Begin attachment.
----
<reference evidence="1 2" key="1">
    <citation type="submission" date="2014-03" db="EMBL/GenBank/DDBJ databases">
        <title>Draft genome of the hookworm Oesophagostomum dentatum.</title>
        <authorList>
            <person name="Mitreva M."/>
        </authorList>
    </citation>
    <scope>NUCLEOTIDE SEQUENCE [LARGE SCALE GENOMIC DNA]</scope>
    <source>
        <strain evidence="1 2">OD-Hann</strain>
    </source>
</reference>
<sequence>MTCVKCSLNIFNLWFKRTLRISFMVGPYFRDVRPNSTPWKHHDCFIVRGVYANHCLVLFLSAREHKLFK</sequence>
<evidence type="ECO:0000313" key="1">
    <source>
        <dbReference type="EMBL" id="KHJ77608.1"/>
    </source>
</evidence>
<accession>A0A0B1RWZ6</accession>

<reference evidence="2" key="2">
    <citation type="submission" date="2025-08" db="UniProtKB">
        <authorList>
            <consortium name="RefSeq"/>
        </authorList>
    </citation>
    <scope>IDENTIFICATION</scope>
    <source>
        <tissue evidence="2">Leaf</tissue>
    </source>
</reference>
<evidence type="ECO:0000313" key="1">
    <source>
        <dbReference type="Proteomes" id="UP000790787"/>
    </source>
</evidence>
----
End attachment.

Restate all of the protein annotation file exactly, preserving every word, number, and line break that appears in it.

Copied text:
<reference evidence="1 2" key="1">
    <citation type="submission" date="2014-03" db="EMBL/GenBank/DDBJ databases">
        <title>Draft genome of the hookworm Oesophagostomum dentatum.</title>
        <authorList>
            <person name="Mitreva M."/>
        </authorList>
    </citation>
    <scope>NUCLEOTIDE SEQUENCE [LARGE SCALE GENOMIC DNA]</scope>
    <source>
        <strain evidence="1 2">OD-Hann</strain>
    </source>
</reference>
<sequence>MTCVKCSLNIFNLWFKRTLRISFMVGPYFRDVRPNSTPWKHHDCFIVRGVYANHCLVLFLSAREHKLFK</sequence>
<evidence type="ECO:0000313" key="1">
    <source>
        <dbReference type="EMBL" id="KHJ77608.1"/>
    </source>
</evidence>
<accession>A0A0B1RWZ6</accession>

<reference evidence="2" key="2">
    <citation type="submission" date="2025-08" db="UniProtKB">
        <authorList>
            <consortium name="RefSeq"/>
        </authorList>
    </citation>
    <scope>IDENTIFICATION</scope>
    <source>
        <tissue evidence="2">Leaf</tissue>
    </source>
</reference>
<evidence type="ECO:0000313" key="1">
    <source>
        <dbReference type="Proteomes" id="UP000790787"/>
    </source>
</evidence>